Now remember, I was on the bottom of the crown and I could see us getting ever closer to his scalp. If there ever were a time I wished I had feet and could run away, it was then. I caught a glimpse of his eyes as we were being lifted by his face. In the middle of all that chaos and confusion, I felt something I had never felt before. I don’t think anyone in history ever exhibited love like this, especially towards a thorn. In fact, I later found out that thorns were part of the curse that was placed on humanity back at the beginning, following their origins in the lush Garden of Eden. When their disobedience drove them to eat of fruit that had been forbidden, God told Adam and Eve: “cursed is the ground because of you; in toil you shall eat of it all the days of your life; thorns and thistles it shall bring forth for you.” No wonder I have a self-image problem.
As I said, love was something I had never felt before—it seemed to ooze out of every pore, from deep inside his being. But the moment was bittersweet. The feeling of love was tempered by my sudden realization that we were being not set upon this man’s head, but brutally shoved onto it. We were pushed deeper and deeper into his scalp. I was aghast! The last thing that I wanted to do was cause any pain or discomfort to this man. How could the soldiers and the crowd gathered around us not feel his love like I did? How could they not see that this man wasn’t a criminal or a thug or a felon? Why, he wouldn’t have harmed a fly, much less another person. How could human beings be so cruel to another human being, especially one who exuded an appreciation for all things around him?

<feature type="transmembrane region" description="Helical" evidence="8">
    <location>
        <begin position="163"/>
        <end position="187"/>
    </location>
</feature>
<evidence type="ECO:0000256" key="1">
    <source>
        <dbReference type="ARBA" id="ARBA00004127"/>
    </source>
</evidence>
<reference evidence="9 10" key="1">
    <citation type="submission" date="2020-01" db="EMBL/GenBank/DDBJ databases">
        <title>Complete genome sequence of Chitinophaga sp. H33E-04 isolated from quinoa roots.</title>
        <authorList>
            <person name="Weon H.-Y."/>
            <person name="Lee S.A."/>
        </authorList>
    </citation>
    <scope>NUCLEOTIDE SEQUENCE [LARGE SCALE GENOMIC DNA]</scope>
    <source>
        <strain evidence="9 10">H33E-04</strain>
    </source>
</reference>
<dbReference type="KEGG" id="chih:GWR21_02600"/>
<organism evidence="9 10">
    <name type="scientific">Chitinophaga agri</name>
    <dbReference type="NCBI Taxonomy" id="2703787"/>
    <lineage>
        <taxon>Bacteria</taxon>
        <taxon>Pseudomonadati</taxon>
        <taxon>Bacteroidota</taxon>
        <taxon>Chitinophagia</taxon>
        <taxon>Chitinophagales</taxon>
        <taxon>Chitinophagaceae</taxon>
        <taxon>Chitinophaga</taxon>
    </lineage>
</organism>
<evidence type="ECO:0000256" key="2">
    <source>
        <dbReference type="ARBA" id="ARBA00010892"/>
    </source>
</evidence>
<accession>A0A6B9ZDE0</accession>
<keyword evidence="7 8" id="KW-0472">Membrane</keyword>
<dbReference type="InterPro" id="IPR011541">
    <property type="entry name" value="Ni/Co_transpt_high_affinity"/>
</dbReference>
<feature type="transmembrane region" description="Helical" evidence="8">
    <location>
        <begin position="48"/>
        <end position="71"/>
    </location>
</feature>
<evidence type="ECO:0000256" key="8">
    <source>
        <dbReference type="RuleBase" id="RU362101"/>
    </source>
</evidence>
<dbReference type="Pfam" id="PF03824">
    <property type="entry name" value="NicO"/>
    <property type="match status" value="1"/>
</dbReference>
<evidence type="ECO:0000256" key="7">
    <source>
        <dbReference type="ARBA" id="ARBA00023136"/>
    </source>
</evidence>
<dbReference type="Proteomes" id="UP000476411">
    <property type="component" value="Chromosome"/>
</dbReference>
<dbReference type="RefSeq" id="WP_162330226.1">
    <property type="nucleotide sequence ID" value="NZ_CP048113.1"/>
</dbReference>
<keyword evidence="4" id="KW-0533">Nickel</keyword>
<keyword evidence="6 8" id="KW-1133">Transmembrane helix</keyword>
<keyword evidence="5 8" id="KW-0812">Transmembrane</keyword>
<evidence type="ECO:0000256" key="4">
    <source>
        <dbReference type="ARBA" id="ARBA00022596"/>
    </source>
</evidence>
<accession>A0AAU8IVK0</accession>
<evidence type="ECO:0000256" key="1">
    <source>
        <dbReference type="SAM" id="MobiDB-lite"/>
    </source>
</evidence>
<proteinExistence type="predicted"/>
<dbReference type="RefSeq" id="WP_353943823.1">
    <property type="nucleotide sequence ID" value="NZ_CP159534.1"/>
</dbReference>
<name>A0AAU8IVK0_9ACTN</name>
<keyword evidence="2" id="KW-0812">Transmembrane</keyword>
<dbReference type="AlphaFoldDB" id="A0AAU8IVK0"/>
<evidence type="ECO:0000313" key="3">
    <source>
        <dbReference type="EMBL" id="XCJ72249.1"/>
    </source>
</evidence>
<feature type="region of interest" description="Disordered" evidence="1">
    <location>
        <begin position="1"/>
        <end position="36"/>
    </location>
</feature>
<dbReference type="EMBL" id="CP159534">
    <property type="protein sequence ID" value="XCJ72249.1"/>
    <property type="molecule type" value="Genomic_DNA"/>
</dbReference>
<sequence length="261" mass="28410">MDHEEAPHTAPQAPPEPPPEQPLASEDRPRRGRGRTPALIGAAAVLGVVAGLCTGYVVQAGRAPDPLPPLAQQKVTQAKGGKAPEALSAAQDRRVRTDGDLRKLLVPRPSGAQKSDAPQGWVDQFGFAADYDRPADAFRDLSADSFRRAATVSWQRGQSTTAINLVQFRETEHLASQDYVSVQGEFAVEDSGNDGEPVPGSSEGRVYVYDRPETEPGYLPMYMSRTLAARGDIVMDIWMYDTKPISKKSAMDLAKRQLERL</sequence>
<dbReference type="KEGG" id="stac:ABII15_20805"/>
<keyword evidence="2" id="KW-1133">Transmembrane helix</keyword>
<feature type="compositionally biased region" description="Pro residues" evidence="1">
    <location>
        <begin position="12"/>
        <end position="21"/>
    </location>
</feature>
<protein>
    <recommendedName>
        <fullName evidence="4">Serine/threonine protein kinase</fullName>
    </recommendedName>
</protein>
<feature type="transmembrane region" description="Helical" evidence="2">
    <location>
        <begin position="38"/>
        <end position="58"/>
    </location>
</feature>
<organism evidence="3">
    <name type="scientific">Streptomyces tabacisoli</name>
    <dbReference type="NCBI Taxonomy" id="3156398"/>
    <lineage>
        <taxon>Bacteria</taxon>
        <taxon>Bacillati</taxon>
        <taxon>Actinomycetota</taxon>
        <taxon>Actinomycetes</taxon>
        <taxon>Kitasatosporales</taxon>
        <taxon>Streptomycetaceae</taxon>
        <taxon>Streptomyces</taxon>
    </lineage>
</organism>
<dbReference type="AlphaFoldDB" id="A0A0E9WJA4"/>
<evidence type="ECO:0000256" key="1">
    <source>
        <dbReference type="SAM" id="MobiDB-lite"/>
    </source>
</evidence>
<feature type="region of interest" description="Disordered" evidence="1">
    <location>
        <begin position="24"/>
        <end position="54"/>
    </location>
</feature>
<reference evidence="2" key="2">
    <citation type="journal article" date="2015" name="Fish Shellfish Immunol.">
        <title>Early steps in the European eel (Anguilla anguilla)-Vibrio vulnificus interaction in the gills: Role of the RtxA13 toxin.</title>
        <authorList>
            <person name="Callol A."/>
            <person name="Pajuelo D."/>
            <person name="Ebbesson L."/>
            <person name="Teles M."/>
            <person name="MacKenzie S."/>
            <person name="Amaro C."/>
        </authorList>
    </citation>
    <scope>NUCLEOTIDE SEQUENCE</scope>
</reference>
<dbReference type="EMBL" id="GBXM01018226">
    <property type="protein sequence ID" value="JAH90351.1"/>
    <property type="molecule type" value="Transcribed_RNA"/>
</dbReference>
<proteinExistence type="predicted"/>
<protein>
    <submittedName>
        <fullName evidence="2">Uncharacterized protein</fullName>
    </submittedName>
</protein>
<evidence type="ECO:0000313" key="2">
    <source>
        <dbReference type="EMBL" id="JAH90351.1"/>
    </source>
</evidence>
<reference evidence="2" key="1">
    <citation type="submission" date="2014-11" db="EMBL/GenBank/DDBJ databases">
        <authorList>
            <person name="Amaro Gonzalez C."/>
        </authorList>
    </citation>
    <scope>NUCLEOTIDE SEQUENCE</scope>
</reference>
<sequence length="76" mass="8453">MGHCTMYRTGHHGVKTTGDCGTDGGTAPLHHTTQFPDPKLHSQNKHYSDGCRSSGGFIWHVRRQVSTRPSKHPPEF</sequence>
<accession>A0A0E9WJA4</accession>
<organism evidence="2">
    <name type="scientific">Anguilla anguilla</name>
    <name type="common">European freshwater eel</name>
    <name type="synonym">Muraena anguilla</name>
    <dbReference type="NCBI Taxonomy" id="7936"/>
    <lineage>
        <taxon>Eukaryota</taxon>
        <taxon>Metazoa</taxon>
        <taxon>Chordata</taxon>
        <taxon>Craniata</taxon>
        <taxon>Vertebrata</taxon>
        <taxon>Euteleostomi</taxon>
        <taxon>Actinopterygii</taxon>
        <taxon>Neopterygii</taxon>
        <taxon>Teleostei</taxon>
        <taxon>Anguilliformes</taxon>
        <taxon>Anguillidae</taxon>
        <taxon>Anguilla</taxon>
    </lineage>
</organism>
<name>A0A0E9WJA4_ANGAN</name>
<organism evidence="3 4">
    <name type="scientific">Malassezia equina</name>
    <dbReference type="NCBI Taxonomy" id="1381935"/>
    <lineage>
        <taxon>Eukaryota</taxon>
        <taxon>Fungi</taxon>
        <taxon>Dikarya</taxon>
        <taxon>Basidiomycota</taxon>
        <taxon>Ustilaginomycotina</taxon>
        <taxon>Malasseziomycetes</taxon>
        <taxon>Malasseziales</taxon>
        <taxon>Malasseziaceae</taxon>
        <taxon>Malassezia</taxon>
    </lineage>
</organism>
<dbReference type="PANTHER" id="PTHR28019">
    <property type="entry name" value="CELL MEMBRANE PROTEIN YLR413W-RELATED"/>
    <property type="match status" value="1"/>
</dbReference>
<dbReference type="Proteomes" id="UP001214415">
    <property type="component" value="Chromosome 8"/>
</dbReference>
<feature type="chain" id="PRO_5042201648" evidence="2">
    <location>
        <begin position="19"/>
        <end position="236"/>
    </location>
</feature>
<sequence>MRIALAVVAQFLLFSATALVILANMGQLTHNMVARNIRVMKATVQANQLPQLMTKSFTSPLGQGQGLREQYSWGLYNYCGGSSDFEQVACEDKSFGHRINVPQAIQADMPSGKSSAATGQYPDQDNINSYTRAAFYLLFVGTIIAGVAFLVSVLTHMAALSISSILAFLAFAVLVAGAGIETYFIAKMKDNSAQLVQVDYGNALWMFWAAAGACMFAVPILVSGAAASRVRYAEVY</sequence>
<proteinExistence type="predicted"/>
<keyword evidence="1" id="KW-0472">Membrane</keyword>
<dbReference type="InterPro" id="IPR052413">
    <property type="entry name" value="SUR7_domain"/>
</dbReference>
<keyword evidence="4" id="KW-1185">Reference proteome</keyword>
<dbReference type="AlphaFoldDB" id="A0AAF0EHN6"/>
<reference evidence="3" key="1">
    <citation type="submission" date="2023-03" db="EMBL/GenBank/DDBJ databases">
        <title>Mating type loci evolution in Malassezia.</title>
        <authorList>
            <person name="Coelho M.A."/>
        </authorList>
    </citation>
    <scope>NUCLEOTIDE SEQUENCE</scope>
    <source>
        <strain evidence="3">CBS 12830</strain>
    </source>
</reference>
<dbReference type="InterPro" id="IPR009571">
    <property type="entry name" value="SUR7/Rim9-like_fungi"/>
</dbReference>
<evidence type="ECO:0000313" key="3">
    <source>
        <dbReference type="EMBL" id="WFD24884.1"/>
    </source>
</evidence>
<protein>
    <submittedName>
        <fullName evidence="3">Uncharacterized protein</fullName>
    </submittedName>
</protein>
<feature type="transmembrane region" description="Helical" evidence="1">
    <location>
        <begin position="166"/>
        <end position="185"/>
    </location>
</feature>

As I was pushed further into his scalp, I was overcome with emotion. I could feel myself changing, transforming. There was a sense of life in me that surpassed even being attached to my roots in the field. It was a different and new life flowing in and through me. It caused me to feel warm and soft. Imagine that! A harsh, sharp, rigid thorn feeling warm ad soft. It wasn’t natural—or was it? Maybe the better way to describe the way I felt is that it was “more” than natural. It was flowing from him to me. Here I was inflicting pain on him, and he was causing warmth, love, and peace of mind to flow into me at the same time. How illogical is that?!
He returned love for pain. He gave me warmth in a blizzard of hatred. He offered me a hope that I had never experienced before that made me feel like I was actually wanted, that I had a unique place in the greater created order. My feelings of worthlessness were overcome by a deeper feeling of purpose and fulfillment. What kind of man was this? He certainly didn’t deserve the abuse he was receiving. And I know I didn’t deserve to feel the way I did, causing him all this pain and ridicule, but it happened anyway. I understand that you have a word for this, you call it “grace.”